The iconic Don McLean song American Pie has bounced around in my mind for decades. I recall actually watching him perform the song live at the Cambridge Folk Festival in the latter part of the 1970′s. As the 1970′s transitioned into the 1980′s I began to believe that indeed the music had died.
What had been a fertile ground of wonderfully creative artists was replaced almost overnight with bands that thought that chords were a measurement of wood!
I was horrified. I was in shock. A Sid Vicious clone shouting as loud as possible, accompanied by a couple of guys practicing the two chords that they have just invented, and a drummer who seemed more intent on disturbing the roosting pigeons in the buildings eaves than music. Welcome to Punk!
Although I was not in the music industry, I did what many musicians did. I moved across the pond. North America offered a land of opportunity, England on the other hand, seemed in a perverse way to deserve Punk. What I found though was an equally disturbing trend. The radio stations were just beginning their reign of terror, the 3 minute pop song.
My solution was to just stop listening. For almost two decades that is what I did. As the 21st century became a reality I decided to once more jump into the music world. My early findings were not encouraging. Traditional radio had reached an all time low.Â For sure the radio dial was jam packed with stations, but little choice. Radio like other forms of media had joined in the bigger is better syndrome, gone were stations with local flavor, in were branch offices run by a corporate giant, often owning several outlets in the same geographic market. Playlists were standardized.
A classic rock station in San Francisco played the same songs by the same artists in Sacramento and Los Angeles.Â Three or four years ago a record label decided to remaster and re-release seven Moody Blues albums, this is a band with huge audience appeal in the soft rock category, but listen to any soft rock station and all they play is Nights In White Satin.
I abandoned radio quickly and turned my attention to what was currently hot in the music world. My level of depression and disbelief increased. The modern music scene seemed to reduced to just three genres, all of which I found nauseating. Cute little tweeny boy bands, rap artists that seemed bound and determined to find every word in the english language that rhymes with f**k, and the nails on a chalkboard world of Country (what ever happened to the ‘and Western’).
Was this all there was?
Actually the answer was no. There is real music to be found but it takes some searching out. What surprised me was the high percentage of bands formed in the 70′s (and even the 60′s) that are still active in one shape or another. Some have played continuously through the intervening decades, othersÂ exploded in the mid 70′s for a variety of reasons, not least of which being drugs and alcohol, but even some of these bands have buried the hatchet and are once more coming back together, some for a one off reunion, others to collaborate on new projects.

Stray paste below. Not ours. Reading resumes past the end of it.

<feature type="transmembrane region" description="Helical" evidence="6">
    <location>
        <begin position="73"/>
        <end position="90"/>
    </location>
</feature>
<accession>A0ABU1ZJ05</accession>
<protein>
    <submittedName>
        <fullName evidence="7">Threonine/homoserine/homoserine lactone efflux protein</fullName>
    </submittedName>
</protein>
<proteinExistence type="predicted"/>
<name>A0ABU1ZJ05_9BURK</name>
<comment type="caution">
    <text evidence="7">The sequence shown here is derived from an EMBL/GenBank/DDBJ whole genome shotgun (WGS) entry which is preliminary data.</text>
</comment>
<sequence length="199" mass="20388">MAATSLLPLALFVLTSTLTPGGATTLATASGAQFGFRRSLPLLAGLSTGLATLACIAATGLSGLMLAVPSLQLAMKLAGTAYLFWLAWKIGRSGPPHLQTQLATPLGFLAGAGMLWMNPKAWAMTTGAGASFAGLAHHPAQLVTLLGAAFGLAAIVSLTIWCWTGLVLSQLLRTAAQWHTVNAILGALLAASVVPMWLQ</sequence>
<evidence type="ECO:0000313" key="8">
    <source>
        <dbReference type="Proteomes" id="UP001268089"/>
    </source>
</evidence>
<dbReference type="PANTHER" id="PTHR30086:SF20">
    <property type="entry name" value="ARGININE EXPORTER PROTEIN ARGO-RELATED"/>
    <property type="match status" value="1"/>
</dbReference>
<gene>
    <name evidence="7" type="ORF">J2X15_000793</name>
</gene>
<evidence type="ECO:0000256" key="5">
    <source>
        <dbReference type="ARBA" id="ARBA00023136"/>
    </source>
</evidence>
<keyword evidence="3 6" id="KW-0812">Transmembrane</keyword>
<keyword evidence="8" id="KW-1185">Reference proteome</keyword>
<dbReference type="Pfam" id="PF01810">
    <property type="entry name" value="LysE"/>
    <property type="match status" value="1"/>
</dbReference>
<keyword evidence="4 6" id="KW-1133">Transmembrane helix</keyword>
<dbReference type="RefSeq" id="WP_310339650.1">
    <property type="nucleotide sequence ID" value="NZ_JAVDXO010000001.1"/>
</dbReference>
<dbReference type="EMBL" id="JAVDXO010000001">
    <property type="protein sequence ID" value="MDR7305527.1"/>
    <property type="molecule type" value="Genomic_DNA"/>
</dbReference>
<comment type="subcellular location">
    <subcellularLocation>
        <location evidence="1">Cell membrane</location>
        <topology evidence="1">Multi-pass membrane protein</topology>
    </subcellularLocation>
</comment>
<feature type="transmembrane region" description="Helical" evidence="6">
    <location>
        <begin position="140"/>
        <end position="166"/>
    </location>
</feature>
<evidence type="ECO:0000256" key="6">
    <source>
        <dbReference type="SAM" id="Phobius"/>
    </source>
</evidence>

I have talked to many 70′s musicians over the past few years. Many of the stories are disturbing. Back in 2008 I had the opportunity to talk with Ken Hensley (Uriah Heap), Ken had taken his persona; story and created a CD and Book, both titled Blood On The Highway. His story was one of substance abuse by band members, material excess, and record label greed.
Other bands died for more prosaic reasons. Yesterday I received a phone call from Richard (Rick) Levy. Rick had been a member of the Philadelphia prog band Wax in the late 60′s and early 70′s. Wax had a great future in front of them, but a band is very much like a marriage. The divorce was caused by money. The record label they had signed with found themselves in financial trouble and that trouble in turn caused strife within the members of Wax. They went their separate ways to pursue alternative music related careers. Four decades later two events changed have once more rekindled some of the fire. The master tape of their last studio session surfaced, and the Bassist Beau Jones lost his year long battle with brain cancer.
Wax have released the long lost master tape on CD, also the remaining members came together for a memorial concert for their lost friend. It is early days, but I for one would love to see a future collaboration from them.
Rick Levy also talked about his current musical adventures, both of which are delightful. The Falling Bones are not about filling large stadiums, they are about a group of friends getting together and having fun playing good ole rock n roll. He even sent me a couple of recordings from a recent outing. There was no studio editing, it was just four guys whooping it up on stage.
The nice thing is that we are doing this for us. There is no label hounding us, you take us as we are
What a great outlook on life. He has also reached out to the members of his original Garage Band, and The Limits are once more playing together. Check out his web site.
It is people like Rick Levy that gives me hope for the music industry. However, what does the future hold? The great musicians are no longer in their 20′s, many have reached retirement age, and some alas have hung up their instruments forever. Is there another generation of musicians that will fill the void? I am not sure, there are few 80′s bands that stand out, and the 90′s were as arid of music as the Gobi desert.
My original question was is music dead? The answer is no, but for how much longer good music will be around is a highly debatable question.